To respect and acknowledge the protests that are taking place across the country, and to show support for the Movement for Black Lives, we’re taking a break this week from The Upgrade. Instead, we’d like to recommend some podcasts from the voices we should actually be listening to. This is by no means an exhaustive list, so please add your own favourites in the comments.
This narrative podcast from hosts Leila Day and Hana Baba tells stories of the black experience that aren’t always talked about in the mainstream media. Their logline says it all, “Stories from across the black diaspora.” The pieces are thoroughly reported and the personal accounts are beautifully told. Listen here.
This weekly podcast from NPR features really frank discussions on race and is hosted by journalists Shereen Marisol Meraji and Gene Demby. It’s rich, informative, and its topics range widely from the history of the black exodus (the “blexodus”) from the GOP, to how the coronavirus has hit black communities much harder than any other group. Listen here.
Though The Nod is no longer producing new episodes, this podcast is chock-full of truly wonderful, timeless episodes. Hosts Brittany Luse and Eric Eddings are thoughtful, warm, and funny, and the episodes are varied. Sometimes they feature a narrative, important story of black history, sometimes it’s a witty quiz game or debate on black cultural icons. You can now find the show on Quibi, but you can also listen to their episode archive here.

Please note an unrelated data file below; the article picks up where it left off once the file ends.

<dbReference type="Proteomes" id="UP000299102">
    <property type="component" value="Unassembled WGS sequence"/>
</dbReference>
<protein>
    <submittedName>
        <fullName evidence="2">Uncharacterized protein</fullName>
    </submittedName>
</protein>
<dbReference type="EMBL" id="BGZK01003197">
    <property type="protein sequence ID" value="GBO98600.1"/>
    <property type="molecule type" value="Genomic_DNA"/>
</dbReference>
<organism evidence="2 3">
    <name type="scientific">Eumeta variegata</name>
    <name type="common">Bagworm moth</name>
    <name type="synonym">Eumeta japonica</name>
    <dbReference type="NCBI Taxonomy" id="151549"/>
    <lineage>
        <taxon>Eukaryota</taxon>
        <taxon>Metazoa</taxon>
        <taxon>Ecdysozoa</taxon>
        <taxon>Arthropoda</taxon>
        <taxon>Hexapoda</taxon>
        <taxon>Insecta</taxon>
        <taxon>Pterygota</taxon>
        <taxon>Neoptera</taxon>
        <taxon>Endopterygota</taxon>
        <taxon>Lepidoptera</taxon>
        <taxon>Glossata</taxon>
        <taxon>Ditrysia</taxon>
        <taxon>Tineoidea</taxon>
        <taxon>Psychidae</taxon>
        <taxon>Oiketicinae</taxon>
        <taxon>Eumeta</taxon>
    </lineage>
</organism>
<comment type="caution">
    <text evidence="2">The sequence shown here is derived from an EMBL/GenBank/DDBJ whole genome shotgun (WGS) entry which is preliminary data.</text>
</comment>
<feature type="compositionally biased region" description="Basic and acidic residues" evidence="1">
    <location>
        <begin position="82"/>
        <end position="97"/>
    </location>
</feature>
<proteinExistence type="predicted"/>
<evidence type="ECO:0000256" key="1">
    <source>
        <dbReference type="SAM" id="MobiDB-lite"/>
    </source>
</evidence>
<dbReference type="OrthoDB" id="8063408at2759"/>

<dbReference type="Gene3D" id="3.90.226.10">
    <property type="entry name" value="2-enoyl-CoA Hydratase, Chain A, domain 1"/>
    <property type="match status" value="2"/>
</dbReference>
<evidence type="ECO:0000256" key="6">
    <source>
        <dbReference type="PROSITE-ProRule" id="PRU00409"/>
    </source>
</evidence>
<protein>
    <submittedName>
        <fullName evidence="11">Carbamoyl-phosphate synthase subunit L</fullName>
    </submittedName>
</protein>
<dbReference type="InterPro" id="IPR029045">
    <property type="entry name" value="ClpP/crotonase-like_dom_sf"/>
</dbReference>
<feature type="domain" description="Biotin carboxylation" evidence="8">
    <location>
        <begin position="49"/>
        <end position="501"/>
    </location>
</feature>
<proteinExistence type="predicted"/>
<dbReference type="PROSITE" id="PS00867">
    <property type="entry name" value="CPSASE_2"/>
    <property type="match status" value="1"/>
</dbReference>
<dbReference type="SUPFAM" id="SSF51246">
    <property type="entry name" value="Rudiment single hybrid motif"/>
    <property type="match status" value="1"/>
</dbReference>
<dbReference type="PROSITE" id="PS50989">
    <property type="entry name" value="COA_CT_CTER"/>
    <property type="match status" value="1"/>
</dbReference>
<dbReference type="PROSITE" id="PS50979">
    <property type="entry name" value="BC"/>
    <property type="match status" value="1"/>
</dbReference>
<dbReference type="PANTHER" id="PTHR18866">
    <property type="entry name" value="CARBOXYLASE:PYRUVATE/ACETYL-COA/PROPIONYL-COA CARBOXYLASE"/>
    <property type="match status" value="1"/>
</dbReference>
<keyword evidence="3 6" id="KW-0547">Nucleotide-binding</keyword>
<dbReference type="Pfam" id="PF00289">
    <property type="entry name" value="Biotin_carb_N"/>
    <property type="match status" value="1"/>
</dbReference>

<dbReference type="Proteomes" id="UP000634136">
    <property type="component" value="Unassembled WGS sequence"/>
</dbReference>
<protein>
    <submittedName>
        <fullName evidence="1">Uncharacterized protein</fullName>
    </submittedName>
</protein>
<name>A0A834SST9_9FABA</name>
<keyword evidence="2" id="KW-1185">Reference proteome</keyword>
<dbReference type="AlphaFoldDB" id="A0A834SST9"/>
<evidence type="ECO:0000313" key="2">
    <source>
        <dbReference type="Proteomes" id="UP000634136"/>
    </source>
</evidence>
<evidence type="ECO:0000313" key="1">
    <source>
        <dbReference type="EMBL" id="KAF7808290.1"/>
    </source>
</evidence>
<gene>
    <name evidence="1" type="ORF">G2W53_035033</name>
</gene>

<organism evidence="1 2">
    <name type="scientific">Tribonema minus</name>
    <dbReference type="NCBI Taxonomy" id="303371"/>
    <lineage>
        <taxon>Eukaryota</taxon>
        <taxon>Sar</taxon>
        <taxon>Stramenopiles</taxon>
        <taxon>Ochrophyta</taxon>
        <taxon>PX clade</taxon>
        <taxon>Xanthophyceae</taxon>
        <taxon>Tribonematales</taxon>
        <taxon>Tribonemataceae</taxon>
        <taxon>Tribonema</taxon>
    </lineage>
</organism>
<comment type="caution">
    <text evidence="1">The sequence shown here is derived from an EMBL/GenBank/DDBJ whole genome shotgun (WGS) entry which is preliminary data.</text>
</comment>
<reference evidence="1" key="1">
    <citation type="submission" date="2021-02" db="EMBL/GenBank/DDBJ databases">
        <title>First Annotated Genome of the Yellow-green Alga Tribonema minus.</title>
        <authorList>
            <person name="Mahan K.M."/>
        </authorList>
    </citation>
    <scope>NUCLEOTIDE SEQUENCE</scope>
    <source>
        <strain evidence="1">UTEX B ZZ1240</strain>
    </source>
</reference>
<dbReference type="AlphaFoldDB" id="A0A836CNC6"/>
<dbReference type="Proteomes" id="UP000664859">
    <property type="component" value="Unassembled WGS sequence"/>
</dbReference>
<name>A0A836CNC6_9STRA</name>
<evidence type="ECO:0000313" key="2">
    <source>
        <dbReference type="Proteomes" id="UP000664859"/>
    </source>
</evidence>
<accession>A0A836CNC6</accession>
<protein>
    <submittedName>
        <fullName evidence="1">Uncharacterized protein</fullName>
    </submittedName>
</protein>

Hosts Jenna Wortham and Wesley Morris are both culture writers at The New York Times and each week they dive into everything arts and entertainment and talk about what fired them up in both good and bad ways. It’s smart, funny, and a lot of fun. Listen here.
Host Josie Duffy Rice is a journalist and lawyer and President of The Appeal—an outlet reporting on the American criminal justice system. Each week Rice dives into a new criminal justice issue with a guest co-host. It’s fascinating, informative, and an important listen. Check it out here.
Each week, comedian Phoebe Robinson sits down with an actor, musician, writer, or fellow-comedian who isn’t a white dude. The conversations are honest, intimate, and hilarious, and at the end of each season, Phoebe features one token white guy guest (you know, to keep things fair). If you miss 2 Dope Queens, this is a great substitute. Listen here.
This limited series from The New York Times tells the story of how slavery shaped America, starting from the very moment the first enslaved Africans arrived on the shores of Virginia. Each episode is a highly produced and beautifully crafted narrative. The podcast is hosted by journalist Nikole Hannah-Jones, who won a Pulitzer for her corresponding personal essay for the project. Listen here.